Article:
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Washington Voices

Bookworms make a buzz

Thu., June 18, 2009, midnight

Reading students take a whack at teacher’s style

Sometimes teachers reach for unconventional methods in an effort to motivate their students. For Kay Wright, a fourth-grade teacher at Willard Elementary School in North Spokane, this included temporarily adopting the Susan Boyle look this spring.

Wright challenged her students to each read more than 1,000 minutes between spring break and the end of May. During the same time she promised to grow out her hair, and the students who reached the reading-goal would then get to cut her hair on June 2.

“The planning all started in January,” said Wright, who usually has very short hair. “It was very, very hard for me to grow it out, it got all shaggy.”

Wright referred to British singing sensation Susan Boyle, who entered the spotlight on the TV show “Britain’s Got Talent” sporting a mop of curly gray hair.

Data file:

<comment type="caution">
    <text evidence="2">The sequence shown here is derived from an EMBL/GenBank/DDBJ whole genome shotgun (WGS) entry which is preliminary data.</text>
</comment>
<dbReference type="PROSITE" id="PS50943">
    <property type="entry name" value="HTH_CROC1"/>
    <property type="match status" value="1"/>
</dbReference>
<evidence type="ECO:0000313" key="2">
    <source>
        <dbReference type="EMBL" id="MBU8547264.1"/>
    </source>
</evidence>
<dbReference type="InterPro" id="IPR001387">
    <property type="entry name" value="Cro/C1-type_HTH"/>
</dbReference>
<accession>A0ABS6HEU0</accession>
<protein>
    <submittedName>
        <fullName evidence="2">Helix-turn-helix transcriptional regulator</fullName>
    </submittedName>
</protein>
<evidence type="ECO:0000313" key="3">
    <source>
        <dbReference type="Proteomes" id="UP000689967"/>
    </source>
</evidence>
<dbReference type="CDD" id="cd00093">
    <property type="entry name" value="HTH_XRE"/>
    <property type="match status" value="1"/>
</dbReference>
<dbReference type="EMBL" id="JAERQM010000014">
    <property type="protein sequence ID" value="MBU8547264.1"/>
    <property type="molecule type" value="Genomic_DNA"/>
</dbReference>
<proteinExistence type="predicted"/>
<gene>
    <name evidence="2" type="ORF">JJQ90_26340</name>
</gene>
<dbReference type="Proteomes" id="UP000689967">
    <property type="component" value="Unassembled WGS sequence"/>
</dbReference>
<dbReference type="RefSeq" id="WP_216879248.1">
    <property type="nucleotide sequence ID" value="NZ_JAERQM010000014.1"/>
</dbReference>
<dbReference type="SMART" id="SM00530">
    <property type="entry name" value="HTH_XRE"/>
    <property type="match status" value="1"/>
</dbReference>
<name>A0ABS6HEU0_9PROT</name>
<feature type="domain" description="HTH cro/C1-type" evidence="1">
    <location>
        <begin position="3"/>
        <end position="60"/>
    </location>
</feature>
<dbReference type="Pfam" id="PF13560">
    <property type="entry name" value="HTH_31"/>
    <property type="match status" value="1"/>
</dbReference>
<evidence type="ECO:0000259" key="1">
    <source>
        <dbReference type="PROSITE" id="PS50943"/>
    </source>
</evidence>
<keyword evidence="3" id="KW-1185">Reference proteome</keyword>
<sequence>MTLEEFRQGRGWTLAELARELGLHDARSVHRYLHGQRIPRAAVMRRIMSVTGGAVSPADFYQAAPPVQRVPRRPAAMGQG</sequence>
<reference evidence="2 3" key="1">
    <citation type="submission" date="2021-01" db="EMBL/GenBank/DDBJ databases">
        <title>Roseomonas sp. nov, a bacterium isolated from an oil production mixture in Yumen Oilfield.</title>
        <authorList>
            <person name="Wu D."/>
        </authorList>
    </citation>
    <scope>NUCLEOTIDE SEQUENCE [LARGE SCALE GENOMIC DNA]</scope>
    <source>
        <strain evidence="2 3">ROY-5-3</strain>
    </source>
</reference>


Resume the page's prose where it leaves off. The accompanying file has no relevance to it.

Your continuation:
“I really did look like her; it was a bit eerie,” said Wright.

To be allowed to wield the scissors at the teacher a student had to read at least 1,000 minutes – those who read between 800-999 minutes could only watch the haircut.

Parents had to sign a note for the number of minutes read at home to make it official.

“I had 13 students make it,” said Wright. “The kid who read the most minutes got to go first.”

Stetson Plummer, who read almost 6,000 minutes, was handed the scissors before anyone else.

“Sure, I was a little nervous, but you hear of teachers taking a pie in the face or do all kinds of other things,” Wright said. Her regular hair stylist, Eileen Moffitt of Top Options on North Division Street, brought salon supplies to the school for the big haircut session.

“It helped that she was there, but the students really got to cut my hair,” Wright said, adding that the first time she did this was two years ago, and she’d do it again in a heartbeat.

And yes, she did like the haircut, she said.

“Everyone tries to motivate kids to read in one way or the other,” Wright said. “And these are the kinds of things kids will always remember.”

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